Any of the larger PC Sets can be divided into pieces. These pieces are, of course, also PC Sets in their own right. The smaller PC Sets are said to be "subsets" of the larger PC Set, which is the "superset".

- For Example, the superset (0,1,2,6,7,8) is quite dissonant and has the interval vector <420423>. It contains the following subsets:

Subsets 1: => [0,2,7] + [1,6,8] = two quintal/quartal triads

Subsets 2: => [1,8] + [0,2,6,7] = a simple fifth + a complex chord (a dominant+tonic sound)

Subsets 3: => [1,7] + [0, 2, 6, 8] = a tritone + whole-tone-scale fragment

Subsets 4: => [6,7,8] + [0,1,2] = two chromatic clusters

Subsets 5: => [0,6] + [1,7] + [2,8] = three tritone intervals

PC subsets and supersets are a very useful compositional technique. Be sure to explore all of the subsets for PC Sets that you use (see ComposerTools.com). This will help you to use, space, and manipulate your harmonies.

- Other things to experiment with:
- Use subsets for growth; i.e. restrict sections of your music to use only portions of a larger PC set and then grow the PC set over time, making your harmonies denser and more complex.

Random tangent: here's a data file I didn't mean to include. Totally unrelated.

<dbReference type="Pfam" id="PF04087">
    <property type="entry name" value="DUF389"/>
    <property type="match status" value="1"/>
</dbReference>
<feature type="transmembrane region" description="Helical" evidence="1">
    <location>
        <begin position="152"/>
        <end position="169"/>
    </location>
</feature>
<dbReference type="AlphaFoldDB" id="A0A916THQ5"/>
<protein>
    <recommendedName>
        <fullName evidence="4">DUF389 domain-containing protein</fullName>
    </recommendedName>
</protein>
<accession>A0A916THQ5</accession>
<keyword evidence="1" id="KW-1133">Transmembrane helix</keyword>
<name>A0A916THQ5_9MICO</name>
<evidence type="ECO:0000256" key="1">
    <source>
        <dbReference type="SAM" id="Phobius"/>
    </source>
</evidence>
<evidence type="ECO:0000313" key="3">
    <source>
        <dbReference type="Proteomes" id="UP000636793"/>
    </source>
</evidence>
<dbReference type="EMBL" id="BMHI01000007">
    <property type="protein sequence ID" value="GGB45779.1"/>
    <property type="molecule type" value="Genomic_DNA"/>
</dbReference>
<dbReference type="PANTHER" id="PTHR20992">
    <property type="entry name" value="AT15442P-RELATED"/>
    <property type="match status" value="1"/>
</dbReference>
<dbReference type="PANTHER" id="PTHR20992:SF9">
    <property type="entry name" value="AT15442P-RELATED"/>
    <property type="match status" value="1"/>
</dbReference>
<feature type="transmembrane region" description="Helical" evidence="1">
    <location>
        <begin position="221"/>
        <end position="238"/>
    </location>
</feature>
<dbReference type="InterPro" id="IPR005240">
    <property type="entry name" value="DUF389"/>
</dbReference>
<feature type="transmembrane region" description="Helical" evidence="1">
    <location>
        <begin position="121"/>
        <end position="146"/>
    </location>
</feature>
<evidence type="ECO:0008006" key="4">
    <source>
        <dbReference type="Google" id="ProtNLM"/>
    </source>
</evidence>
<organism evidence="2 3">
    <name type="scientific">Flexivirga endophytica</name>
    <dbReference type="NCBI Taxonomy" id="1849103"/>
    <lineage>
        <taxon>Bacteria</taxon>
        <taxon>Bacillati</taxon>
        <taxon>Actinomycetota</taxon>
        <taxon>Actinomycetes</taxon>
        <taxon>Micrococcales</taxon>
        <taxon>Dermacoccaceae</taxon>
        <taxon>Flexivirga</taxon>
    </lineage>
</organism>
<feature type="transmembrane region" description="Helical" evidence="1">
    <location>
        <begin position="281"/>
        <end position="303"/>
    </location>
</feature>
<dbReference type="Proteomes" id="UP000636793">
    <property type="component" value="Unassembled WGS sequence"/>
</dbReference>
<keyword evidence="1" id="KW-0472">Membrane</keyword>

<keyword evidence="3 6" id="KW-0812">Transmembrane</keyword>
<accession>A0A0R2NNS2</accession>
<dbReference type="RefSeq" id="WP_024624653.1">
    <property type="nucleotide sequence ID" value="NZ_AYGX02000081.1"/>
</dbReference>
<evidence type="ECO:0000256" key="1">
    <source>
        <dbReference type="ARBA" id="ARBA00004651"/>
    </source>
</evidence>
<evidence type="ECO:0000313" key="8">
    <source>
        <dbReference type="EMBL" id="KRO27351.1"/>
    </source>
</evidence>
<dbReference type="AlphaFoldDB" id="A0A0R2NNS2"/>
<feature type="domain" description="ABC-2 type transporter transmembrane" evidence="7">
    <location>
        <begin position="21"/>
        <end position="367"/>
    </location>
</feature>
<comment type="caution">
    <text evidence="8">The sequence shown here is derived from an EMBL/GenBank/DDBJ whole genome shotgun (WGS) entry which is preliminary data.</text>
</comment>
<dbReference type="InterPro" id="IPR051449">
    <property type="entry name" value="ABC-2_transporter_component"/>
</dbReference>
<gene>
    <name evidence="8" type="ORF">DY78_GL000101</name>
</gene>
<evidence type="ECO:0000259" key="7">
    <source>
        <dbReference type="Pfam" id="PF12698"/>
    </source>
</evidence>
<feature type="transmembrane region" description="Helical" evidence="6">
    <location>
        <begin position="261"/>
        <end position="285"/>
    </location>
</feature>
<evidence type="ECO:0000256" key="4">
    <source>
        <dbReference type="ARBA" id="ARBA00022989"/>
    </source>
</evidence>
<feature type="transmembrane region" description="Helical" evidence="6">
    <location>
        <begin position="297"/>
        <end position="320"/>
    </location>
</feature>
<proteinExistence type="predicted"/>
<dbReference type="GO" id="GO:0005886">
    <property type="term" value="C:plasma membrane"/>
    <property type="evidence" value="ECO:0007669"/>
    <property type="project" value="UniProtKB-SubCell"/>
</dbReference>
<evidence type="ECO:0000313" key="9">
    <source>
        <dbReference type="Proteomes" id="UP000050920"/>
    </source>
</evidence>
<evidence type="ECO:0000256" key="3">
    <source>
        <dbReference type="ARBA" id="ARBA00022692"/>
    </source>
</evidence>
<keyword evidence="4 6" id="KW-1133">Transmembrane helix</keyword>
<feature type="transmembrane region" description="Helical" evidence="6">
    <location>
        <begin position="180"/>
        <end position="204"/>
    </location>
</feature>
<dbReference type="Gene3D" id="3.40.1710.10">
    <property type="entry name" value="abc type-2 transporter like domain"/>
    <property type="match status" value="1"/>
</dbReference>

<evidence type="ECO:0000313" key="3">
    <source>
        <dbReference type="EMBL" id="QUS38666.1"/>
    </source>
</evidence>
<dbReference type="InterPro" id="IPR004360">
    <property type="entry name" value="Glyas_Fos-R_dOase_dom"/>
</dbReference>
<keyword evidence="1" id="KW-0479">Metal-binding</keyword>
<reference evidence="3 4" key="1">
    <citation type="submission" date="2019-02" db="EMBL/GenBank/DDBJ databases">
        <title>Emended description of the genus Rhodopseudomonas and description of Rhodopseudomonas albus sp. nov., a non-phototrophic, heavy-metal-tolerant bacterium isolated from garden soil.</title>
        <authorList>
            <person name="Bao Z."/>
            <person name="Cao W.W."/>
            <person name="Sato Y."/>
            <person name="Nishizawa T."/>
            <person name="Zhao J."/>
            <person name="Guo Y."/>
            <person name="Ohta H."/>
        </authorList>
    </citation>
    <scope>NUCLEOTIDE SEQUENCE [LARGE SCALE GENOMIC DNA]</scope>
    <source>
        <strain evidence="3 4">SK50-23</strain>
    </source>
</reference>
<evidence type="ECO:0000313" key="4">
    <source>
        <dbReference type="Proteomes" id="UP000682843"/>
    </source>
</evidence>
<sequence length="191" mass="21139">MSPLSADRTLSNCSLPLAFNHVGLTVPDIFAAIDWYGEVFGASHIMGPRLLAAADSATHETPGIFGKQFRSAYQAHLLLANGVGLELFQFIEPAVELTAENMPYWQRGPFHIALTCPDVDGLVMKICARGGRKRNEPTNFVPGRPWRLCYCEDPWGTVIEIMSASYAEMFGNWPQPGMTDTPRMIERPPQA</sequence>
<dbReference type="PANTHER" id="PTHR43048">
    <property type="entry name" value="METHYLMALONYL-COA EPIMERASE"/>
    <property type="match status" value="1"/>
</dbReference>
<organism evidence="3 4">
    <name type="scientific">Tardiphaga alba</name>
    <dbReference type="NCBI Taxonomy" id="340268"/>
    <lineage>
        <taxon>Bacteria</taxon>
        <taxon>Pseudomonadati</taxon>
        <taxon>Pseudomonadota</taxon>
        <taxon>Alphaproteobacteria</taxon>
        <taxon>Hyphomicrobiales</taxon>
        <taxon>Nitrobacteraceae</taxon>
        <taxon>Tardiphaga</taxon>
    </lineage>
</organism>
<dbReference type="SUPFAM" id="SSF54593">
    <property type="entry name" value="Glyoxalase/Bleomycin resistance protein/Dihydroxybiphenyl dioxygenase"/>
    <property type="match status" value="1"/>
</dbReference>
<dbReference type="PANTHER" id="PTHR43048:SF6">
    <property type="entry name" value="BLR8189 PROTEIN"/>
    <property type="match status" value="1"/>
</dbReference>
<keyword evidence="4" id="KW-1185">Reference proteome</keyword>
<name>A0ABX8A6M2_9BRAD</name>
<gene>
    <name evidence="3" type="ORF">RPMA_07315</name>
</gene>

- Put the sub-sets in different registers to emphasize their unique sounds (see examples below).
- Construct melodies from sub-sets which can be combined together to create

## 6.1 Definition: Transpositional Combination of Two Common Subsets

- Transpositional combination: When a superset is created from two equal subsets, where one is transposed.
- Example 1:

[0,1,2] + [0,1,2]{transposed by 6 halfsteps}

=> [0,1,2] + [6,7,8]

=> [0,1,2,6,7,8] - Example 2:

[0,2,7] + [0,2,7]{transposed by 6 halfsteps}

=> [0,2,7] + [6,8,1]

=> [0,1,2,6,7,8]

## 6.2 Definition: Inversional Combination of Two Common Subsets

- Inversional combination: When a superset is created from two equal subsets, where one is inverted (and possibly transposed)
- Example:

[0,1,6] + [0,1,6]{invert and transpose by 8 half steps}

=> [0,1,6] + [12-0+8, 12-1+8, 12-6+8]

=> [0,1,6] + [8,19,14] => [0,1,6] + [8,7,2] => [0,1,2,6,7,8] - Note: The result of an inversional combination will always be "inversionally symmetric" (see below for a discussion of inversional symmetry)

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